Last year, New Jersey’s legislature voted to return to a “unified” primary in June (as opposed to a separate presidential contest in the winter).
The reported reason was to save money. The real reason was to aid party bosses with turnout in otherwise uninteresting June contests for down-ballot offices. Go figure. And the anticipated effect? That New Jersey would be rendered effectively irrelevant for presidential primary nominating purposes. Nominees from both respective partyieswould obviously have it sewn up by then.
Or so we thought?
It appears as if the joke was really on us, Save Jerseyans. There’s no escaping this endless primary despite our best attempts! As I speculated yesterday, New Jersey’s chances of serving as Mitt Romney’s last-ditch delegate “firewall” (along with California) increased significantly after yesterday’s Super Tuesday contests. Governor Christie may have to test out his re-election machine (one year early) to help his endorsed candidate across the finish line.
Let’s briefly review the relevant highlights from Super Tuesday to understand why New Jersey might decide this thing…
- Mitt Romney won 6 of 10 GOP state contests last night, including the all-important battleground Ohio.
- Mitt Romney won Ohio, albeit by a close margin, amid record turnout despite being down by double-digits just three weeks.
- Mitt Romney now boasts a +1,230,870 popular vote lead over his closest rival after Super Tuesday.
- Most importantly of all, Mitt Romney picked up 208 delegates last night, bringing his delegate total to 381… more than all of his competitors combined.
This time, let’s break it all down to a single sentence: Mitt Romney finished Super Tuesday with six new states and a solid majority of delegates in his pocket including Ohio which turned out in record numbers.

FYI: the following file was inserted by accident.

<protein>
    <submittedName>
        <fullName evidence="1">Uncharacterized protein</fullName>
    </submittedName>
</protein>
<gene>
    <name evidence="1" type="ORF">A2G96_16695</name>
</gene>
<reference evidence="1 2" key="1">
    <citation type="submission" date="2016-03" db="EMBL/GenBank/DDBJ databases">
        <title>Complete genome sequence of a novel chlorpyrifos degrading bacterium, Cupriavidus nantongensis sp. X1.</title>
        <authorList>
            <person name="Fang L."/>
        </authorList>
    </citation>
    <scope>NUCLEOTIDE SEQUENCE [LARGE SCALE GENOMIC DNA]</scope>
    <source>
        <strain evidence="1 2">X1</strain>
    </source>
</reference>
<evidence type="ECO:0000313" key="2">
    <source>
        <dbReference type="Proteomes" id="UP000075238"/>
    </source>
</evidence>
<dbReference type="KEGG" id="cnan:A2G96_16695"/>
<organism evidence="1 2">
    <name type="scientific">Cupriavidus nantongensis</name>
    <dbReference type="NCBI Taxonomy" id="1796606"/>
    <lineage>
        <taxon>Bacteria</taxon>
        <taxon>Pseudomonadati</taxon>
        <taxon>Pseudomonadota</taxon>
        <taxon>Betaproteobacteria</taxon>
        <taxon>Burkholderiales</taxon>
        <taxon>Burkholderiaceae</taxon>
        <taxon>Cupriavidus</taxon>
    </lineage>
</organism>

Sounds like he’s well on his way to the nomination, right?
Governor Romney needs 1,144 delegates to clinch before Tampa in August. He’s still 763 short after Super Tuesday. Mathematically, even if he wins EVERY delegate up for grabs between now and May 15th, he wouldn’t clinch unless he won Oregon on that date. Over two months from now. Worse still for Romney, the next few contests are predominantly in the South and Midwest… not exactly his delegate breadbasket.
Can Santorum, Gingrich or Paul win outright at this point? No.
Could Romney clinch before New Jersey’s winner-takes-all 50 delegate primary on June 5th? Yes.
Is it increasingly likely that he won’t? Yes; if current voting trends continue, then Santorum, Gingrich and Paul will have enough delegates to prevent the GOP from selecting its nominee pre-Tampa. Romney’s best hope for NOT needing New Jersey is to create a sense of inevitability that overpowers his ardent detractors’ desire to prevent a so-called “coronation” before it’s absolutely, procedurally necessary. I’m starting to wonder if this feat is even possible; Santorum voters in Ohio yesterday overwhelming felt that perceived “moral character” was more important than electability. How do you reason with folks who consider victory over Obama as a secondary objective?
At the moment, Romney holds a solid polling lead in New Jersey. Will it hold?
Get your phone banking arms warmed up, Save Jerseyans. We’re on deck.
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